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Genízaros were a detribalized Native American people who, through war or trade, were abducted and taken into Hispano villages and Spanish households as servants, sheepherders, general laborers, and military auxiliaries in New Mexico.[1][2][3] Throughout the Spanish and Mexican period, genízaros settled in several New Mexican villages such as Belén, Tomé, Valencia, Carnuel, Los Lentes, Socorro, and San Miguel del Vado. Genízaros also lived in Albuquerque, Atrisco, Santa Fe, Chimayó, Taos, Abiquiú, and Las Vegas, NM. Most genízaros were, or their ancestors had been, slaves captured by the Spanish from Indian tribes or purchased from Indian tribes, especially from Plains Indians.[4] By the end of the 18th century, genizaros were estimated to comprise at least one third of the entire population.[5]

In 2007 the genízaros and their contemporary descendants were recognized as indigenous people by the New Mexico Legislature.[6][7] In recent years, they have comprised much of the population of the South Valley of Albuquerque, and significant portions of the population of northern New Mexico and southern Colorado, including Espanola, Taos, Santa Fe, and Las Vegas, NM in eastern New Mexico and several communities in Southern Colorado.


The term "genízaro" is a Spanish word borrowed from the Italian word "giannizzero," which itself is adopted from the Ottoman Turkish word "yeniçeri";[8] this Turkish word referred to slaves who were trained as soldiers for the Ottoman Empire. The Turkish word was also adopted into English as "janissary." The first known use of the word "genizaro" in New Mexico was in the early 1660s when a politician was accused of mistreating a "genízara" servant, whose mother was Apache-Quivira (Wichita) and whose father was a Pueblo. The term came into general use after 1692 when the Spanish regained control of New Mexico after the Pueblo revolt.[9]

The word "genízaro" also had a military meaning in New Mexico. Genízaro militia and scouts were important in defending New Mexico from raiding Comanche, Apache, and Navajo; the genízaro were formally organized in 1808 into a Genízaro Troop, commanded by the corporal from their ranks and with a dedicated supply system to support them.[10]


The Spanish in Latin America had a complex racial classification system of castas (castes) for people divided into about one dozen different castes determined by their parentage. A person's caste determined his or her social status and legal rights;[11] the term genízaro as a racial classification is unique to New Mexico and Colorado. Genízaros ranked low on the status ladder of castes.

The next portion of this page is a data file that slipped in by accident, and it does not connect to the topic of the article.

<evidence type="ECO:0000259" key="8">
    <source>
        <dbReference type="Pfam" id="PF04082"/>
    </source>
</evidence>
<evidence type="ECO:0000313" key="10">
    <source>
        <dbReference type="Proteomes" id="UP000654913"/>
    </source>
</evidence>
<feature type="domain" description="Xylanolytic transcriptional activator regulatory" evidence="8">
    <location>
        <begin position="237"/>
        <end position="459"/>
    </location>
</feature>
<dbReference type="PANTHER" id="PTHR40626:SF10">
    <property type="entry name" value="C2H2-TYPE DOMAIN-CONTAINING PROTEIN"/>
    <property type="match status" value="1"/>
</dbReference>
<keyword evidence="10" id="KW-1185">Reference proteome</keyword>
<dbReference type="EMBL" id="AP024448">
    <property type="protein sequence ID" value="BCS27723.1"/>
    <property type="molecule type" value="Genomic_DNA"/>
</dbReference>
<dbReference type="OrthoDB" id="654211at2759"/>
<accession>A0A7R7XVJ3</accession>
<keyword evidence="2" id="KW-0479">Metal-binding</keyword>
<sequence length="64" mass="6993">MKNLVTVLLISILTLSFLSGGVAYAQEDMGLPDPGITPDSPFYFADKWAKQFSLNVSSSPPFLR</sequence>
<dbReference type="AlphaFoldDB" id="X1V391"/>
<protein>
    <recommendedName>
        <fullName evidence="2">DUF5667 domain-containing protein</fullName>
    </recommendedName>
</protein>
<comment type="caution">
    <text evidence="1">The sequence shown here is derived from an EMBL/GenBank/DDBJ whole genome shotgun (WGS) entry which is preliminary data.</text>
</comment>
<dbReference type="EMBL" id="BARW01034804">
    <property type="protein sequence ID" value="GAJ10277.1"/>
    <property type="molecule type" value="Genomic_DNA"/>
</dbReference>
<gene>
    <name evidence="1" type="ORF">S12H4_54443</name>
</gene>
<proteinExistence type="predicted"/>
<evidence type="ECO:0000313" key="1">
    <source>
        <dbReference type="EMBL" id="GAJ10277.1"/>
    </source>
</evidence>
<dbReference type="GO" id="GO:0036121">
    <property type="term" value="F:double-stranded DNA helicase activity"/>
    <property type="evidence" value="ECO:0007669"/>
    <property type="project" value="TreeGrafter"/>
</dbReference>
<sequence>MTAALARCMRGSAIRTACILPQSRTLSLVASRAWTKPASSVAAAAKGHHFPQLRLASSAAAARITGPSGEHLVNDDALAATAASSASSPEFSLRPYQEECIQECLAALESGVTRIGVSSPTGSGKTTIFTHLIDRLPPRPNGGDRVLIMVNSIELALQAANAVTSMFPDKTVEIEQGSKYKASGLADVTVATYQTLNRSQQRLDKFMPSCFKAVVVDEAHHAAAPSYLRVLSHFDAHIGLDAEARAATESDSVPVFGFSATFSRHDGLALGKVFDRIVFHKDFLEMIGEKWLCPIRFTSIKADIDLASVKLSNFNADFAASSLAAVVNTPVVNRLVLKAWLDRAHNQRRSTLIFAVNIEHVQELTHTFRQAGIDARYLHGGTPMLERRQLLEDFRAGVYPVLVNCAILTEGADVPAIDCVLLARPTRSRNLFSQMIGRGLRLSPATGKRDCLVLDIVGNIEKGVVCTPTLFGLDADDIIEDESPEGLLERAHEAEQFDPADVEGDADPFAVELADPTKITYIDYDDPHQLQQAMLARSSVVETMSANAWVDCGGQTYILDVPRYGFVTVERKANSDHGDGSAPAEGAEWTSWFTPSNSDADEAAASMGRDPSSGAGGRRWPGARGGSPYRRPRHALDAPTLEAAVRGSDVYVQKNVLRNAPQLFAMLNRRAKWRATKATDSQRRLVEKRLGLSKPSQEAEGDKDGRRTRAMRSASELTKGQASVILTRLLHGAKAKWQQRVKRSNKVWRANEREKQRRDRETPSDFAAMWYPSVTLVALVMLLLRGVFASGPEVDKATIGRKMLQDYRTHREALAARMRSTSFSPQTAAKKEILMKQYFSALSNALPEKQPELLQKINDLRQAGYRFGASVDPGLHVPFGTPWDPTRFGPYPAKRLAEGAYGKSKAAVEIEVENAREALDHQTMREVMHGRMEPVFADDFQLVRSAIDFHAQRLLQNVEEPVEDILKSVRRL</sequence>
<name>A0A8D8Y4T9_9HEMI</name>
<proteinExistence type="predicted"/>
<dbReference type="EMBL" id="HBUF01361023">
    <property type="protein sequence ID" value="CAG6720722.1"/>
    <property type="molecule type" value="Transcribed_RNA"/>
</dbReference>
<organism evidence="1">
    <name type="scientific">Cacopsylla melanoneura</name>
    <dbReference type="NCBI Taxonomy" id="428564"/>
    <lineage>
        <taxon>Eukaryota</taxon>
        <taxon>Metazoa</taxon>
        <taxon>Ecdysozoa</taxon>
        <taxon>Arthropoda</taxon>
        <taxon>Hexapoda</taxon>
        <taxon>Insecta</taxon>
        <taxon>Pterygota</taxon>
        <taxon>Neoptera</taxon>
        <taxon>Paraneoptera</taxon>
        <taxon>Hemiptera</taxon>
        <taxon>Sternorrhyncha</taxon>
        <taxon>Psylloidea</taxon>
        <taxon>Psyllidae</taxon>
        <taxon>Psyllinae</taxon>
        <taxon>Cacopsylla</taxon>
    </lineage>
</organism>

Most genízaros had been, or were, descendants of Indians who had been taken captive by other Indians and either sold to or ransomed by the Spanish; the debt of a ransomed Indian, often a child, with young women especially prized, was usually ten to twenty years of service to the person paying his or her ransom. The actual experience of a ransomed Indian--a "genízaro"--was "bondage on a continuum that ranged from near slavery to familial incorporation, but few shed the stigma of servility." The casta category of genízaro passed down to the descendants of the ransomed Indian, although there was some social mobility among the castas.[12]

Comanches and other tribes brought their captives to the fairs and offered them for sale. In 1770, a female captive from 12 to 20 years old sold for two good horses and some small items; a male was worth only one-half as much.[13]

Many of the genízaros complained of mistreatment by the Spanish and were settled in land grants on the periphery of Spanish settlements in accord with a policy established by the Governors of New Mexico; these settlements became buffer communities for larger Spanish towns in the event of attack by enemy tribes surrounding the province.[3] The genízaros in the frontier communities become mediators between the often-hostile Indian tribes surrounding the Spanish settlements and the Spanish authorities;[14] the following description from the 1740s of the Tome-Valencia settlements by a Spanish religious official, Fray Menchero, describes genízaros and their settlement on land grants: